JL: Right. I mean, he had some obsessions that were off the scale, but he had a lot of insights and contributions. I wrote something for a psychoanalytic journal not too long ago that was celebrating Eric Kandel’s life and his contributions to psychoanalysis; Kandel wrote a couple of big papers on psychoanalysis.
AR: Are you talking about “A New Intellectual Framework for Psychiatry”?
JL: Yeah. Exactly right. There were two of those papers.
AR: Yeah, okay, I read those. And his criticisms of psychoanalysis in there, I find to be cogent criticisms—
AR: The way that psychoanalysts can act like a guild rather than like scientists—to me it seems like a shame, because some of the insights of psychoanalysis I think are being lost on people that could use them—basic concepts of “denial” and other introspective concepts about how the mind works. It seems to me that there’s no need to cut yourself off from those simply because other things that Freud said were wrong.
JL: Oh sure, yeah.
AR: Or because you’re interested in the molecules and cells. The whole direction of our conversation is about how the two ends of the spectrum of investigation are not incompatible with one another.
JL: In the afterword in this psychoanalytic tribute book to Eric Kandel, I wrote about the neuroscience perspective on different aspects of the unconscious. We can think of the preconscious, for example, as this hippocampal declarative memory that’s in an inactive state. It’s not being retrieved but it can be retrieved. Then consciousness is when you retrieve that information into working memory and it’s just there and present.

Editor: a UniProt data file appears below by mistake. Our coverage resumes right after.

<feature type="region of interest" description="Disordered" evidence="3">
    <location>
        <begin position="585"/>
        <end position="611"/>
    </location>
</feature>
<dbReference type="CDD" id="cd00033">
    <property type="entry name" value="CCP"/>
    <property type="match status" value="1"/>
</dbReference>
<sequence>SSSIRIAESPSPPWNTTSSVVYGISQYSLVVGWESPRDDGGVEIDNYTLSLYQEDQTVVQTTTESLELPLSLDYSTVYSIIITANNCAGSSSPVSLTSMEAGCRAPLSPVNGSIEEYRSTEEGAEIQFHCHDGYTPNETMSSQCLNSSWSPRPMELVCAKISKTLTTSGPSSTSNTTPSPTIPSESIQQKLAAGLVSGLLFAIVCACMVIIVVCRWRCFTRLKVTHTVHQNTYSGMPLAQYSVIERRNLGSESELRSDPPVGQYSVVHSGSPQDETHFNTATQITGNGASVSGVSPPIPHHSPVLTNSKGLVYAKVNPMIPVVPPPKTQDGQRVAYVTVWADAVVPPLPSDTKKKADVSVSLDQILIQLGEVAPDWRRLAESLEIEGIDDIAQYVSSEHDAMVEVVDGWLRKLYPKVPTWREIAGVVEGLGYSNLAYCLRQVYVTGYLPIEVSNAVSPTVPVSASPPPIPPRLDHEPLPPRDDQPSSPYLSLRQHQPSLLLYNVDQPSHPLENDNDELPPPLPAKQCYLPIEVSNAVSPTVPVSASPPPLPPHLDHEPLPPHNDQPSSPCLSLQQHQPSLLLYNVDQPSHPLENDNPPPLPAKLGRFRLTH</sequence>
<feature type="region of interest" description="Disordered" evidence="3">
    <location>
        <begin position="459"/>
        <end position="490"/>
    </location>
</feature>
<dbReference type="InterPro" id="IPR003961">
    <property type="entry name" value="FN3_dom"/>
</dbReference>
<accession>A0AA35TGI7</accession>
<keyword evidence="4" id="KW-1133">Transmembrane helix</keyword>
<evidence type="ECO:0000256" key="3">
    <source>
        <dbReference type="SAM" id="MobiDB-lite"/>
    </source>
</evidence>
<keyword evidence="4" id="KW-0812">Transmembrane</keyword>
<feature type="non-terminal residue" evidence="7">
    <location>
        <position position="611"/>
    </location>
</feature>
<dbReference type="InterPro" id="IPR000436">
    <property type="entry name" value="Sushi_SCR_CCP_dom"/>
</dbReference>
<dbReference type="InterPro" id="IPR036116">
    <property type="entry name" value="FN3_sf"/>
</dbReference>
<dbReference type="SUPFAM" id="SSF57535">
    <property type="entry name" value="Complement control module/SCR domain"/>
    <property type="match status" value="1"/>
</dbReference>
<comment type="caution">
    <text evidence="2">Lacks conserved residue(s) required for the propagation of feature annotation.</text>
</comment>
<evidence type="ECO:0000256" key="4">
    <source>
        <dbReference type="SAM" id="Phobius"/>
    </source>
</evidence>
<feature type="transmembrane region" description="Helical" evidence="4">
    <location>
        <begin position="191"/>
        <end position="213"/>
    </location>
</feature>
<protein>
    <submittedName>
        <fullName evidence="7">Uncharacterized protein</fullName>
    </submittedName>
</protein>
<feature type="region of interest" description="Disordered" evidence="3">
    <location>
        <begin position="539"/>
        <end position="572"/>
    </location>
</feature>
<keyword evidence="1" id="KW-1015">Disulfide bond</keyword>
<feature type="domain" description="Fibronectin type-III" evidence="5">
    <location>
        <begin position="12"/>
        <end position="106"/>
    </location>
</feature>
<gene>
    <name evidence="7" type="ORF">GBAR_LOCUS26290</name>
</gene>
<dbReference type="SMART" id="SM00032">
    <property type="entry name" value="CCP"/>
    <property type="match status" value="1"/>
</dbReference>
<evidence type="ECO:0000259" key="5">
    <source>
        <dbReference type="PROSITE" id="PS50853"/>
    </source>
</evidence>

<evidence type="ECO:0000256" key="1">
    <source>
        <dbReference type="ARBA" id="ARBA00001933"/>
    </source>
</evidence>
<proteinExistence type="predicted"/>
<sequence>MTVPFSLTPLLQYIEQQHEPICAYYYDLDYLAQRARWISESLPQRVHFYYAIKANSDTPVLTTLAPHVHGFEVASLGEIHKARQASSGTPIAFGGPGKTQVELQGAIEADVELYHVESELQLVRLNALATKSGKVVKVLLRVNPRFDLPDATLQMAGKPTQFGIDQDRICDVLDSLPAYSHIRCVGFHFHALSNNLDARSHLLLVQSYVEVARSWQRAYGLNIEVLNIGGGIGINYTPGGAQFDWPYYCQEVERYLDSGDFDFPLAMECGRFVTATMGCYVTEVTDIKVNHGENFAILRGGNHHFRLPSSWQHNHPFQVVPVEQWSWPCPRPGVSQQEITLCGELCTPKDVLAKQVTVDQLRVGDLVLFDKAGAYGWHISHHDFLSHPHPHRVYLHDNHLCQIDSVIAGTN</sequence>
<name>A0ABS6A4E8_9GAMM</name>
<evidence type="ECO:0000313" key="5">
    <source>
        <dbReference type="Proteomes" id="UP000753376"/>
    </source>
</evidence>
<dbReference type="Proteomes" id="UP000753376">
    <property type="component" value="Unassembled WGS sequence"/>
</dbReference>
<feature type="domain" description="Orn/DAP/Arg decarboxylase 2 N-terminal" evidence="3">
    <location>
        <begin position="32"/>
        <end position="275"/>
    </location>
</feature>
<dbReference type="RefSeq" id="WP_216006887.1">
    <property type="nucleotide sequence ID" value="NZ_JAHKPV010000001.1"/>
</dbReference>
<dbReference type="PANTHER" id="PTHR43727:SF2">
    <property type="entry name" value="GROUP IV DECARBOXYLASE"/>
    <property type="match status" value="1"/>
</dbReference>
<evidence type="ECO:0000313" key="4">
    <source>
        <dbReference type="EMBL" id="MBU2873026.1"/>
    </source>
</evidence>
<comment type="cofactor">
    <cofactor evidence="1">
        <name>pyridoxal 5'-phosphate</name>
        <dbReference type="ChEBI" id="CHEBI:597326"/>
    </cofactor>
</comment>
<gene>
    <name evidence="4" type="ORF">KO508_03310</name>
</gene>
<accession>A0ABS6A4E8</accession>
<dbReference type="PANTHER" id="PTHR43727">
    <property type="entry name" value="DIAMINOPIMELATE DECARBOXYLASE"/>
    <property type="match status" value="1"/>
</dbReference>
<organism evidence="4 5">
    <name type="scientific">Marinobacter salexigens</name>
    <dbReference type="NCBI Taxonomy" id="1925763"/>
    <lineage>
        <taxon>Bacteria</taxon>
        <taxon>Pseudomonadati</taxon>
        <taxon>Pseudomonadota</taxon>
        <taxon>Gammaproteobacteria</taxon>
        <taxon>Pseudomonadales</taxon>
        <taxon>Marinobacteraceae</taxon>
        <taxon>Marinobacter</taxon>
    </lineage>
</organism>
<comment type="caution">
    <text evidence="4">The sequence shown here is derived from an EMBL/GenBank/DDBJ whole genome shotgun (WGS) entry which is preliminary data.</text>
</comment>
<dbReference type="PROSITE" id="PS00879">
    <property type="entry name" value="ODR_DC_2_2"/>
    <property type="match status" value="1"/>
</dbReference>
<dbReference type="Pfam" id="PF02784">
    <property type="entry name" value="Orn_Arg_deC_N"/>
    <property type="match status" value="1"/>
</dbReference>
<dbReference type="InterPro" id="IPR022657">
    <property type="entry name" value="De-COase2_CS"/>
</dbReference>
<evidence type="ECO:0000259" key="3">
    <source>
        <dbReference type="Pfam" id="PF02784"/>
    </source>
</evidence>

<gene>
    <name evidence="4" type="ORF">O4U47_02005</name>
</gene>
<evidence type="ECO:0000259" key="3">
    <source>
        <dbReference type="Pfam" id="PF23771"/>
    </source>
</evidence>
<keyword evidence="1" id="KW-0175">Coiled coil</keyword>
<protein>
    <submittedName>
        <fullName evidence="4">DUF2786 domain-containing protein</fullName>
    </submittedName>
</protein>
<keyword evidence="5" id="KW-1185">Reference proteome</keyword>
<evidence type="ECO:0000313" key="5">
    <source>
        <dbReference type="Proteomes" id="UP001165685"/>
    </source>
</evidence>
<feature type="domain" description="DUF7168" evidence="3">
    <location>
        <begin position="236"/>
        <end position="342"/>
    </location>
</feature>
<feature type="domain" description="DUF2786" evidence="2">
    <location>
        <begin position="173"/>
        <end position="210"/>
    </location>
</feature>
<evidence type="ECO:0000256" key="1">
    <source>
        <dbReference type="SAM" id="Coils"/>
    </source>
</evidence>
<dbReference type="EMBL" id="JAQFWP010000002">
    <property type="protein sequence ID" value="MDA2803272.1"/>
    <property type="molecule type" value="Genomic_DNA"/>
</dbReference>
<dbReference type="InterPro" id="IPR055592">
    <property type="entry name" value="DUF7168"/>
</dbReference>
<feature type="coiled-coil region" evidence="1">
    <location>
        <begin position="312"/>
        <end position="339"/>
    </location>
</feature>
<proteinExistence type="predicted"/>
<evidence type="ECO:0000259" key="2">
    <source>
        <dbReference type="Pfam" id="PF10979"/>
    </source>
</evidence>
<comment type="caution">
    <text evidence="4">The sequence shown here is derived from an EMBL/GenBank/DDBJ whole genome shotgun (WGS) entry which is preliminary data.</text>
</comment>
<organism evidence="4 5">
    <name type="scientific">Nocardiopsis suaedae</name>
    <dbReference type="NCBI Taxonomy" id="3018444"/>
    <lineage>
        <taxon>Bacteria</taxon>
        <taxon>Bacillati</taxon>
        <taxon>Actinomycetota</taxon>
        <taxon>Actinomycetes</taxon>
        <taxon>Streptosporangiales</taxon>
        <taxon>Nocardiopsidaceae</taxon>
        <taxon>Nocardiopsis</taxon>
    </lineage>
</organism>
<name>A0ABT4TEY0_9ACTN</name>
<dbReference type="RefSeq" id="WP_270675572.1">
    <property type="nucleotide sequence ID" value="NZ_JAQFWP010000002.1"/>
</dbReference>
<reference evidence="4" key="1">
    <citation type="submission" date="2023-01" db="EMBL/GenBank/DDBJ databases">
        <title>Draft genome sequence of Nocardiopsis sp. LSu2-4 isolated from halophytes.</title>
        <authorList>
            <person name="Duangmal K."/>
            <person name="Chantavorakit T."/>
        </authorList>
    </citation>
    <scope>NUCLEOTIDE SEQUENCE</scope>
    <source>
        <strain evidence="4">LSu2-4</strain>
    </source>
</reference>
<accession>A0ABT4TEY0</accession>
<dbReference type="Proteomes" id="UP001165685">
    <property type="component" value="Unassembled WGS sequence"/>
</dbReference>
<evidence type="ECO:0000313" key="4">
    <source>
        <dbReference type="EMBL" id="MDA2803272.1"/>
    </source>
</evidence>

AR: That was one of the major things in your book that was very clarifying for me, thinking about working memory as consciousness, basically.
JL: Rather than “as consciousness” it’s probably better to think of it as a necessary step or a kind of platform, because you know, philosophers get very particular about the difference between access to information and the qualia of experience.
AR: Yeah—I was going to ask you about qualia, the notion of qualia being, I guess, that subjective experience is its own irreducible phenomenon in some way? Do you think qualia is a valid concept? Because it seems like there’s a little bit of a flavor of dualism to it.